Lindsay Wright

Lindsay Wright's picture
Assistant Professor

Specializations: American musics of the 19th and 20th centuries; musical talent, genius, and giftedness; African American history; dis/ability studies; childhood studies; music and media; the Suzuki method of music education.

Lindsay J. Wright is a music historian and ethnographer interested in the interconnection of musical performance, pedagogical practices, and racialized systems of privilege in the United States. Her research traverses topics from the last two centuries, including nineteenth-century musician Thomas “Blind Tom” Wiggins, televised talent shows, and contemporary violin pedagogies. Recent articles can be found in Nineteenth Century Music, Ethnomusicology, and the Journal of the Society for American Music. Her in-progress book manuscript, Talent Show: Musicality, Meritocracy, and the Aesthetics of Exclusion, examines how evolving beliefs about innate musicality and the American Dream have been chronicled on stage through the talent show format, which has endured from nineteenth-century amateur nights to contemporary competitions on reality television and social media. Together, Wright’s research centers processes of musical becoming—inextricable from the musical products musicology has long examined, and crucial in addressing the inequities surrounding them.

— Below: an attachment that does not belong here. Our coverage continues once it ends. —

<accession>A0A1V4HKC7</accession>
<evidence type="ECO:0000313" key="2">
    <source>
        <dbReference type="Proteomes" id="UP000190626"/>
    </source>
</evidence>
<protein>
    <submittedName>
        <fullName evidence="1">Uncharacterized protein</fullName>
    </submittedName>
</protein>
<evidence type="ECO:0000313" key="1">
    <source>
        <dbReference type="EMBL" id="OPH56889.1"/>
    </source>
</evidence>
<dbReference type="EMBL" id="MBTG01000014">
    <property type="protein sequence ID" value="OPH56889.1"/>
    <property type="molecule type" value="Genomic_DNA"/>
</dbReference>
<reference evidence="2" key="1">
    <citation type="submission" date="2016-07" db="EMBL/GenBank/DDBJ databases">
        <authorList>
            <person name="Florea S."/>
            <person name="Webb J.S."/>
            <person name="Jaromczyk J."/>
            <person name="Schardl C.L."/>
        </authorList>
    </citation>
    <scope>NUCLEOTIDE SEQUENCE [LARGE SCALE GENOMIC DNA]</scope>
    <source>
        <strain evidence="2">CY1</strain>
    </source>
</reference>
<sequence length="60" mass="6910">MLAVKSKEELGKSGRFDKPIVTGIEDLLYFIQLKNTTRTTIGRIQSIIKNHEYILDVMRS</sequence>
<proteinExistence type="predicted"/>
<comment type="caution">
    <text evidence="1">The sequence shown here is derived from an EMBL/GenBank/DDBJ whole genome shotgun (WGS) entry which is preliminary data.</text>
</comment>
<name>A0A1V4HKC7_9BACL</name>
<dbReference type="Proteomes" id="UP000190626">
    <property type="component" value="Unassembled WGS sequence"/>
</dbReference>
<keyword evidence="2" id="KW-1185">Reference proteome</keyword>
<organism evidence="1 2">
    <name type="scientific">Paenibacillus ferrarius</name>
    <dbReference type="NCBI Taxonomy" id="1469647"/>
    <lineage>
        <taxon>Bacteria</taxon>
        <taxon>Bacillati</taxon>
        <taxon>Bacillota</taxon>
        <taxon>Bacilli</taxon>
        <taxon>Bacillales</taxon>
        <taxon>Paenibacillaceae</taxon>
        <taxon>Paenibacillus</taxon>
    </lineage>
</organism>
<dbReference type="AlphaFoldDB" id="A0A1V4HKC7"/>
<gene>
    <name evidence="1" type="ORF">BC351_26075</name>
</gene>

In 2021-2022, Wright held an American Council of Learned Societies fellowship for her ongoing book project, The Suzuki Industrial Complex: Race, Class, and Talent in American Classical Music, which investigates how the Suzuki Method has catered to fantasies of meritocracy while striving to dismantle the concept of innate talent upon which they depend. Her dissertation, the first music project to be awarded the National Academy of Education and Spencer Foundation’s dissertation fellowship, contended that “musical talent” is as heterogeneous, contingent, and politicized as the concept of music itself. Among other research and service pursuits, she will continue to promote further collaboration between musicology and education as a member of the American Musicological Society’s Education Committee.

Wright holds a PhD from the University of Chicago, a MEd in Multicultural Education from Eastern University, and a BA in African American studies and music from Wesleyan University. She has previously taught at the University of Chicago as a Postdoctoral Fellow in the Humanities, and has served as a public school teacher, youth orchestra conductor, and violin instructor since 2010.

Read more about Lindsay’s research and teaching interests in a Yale News interview here:

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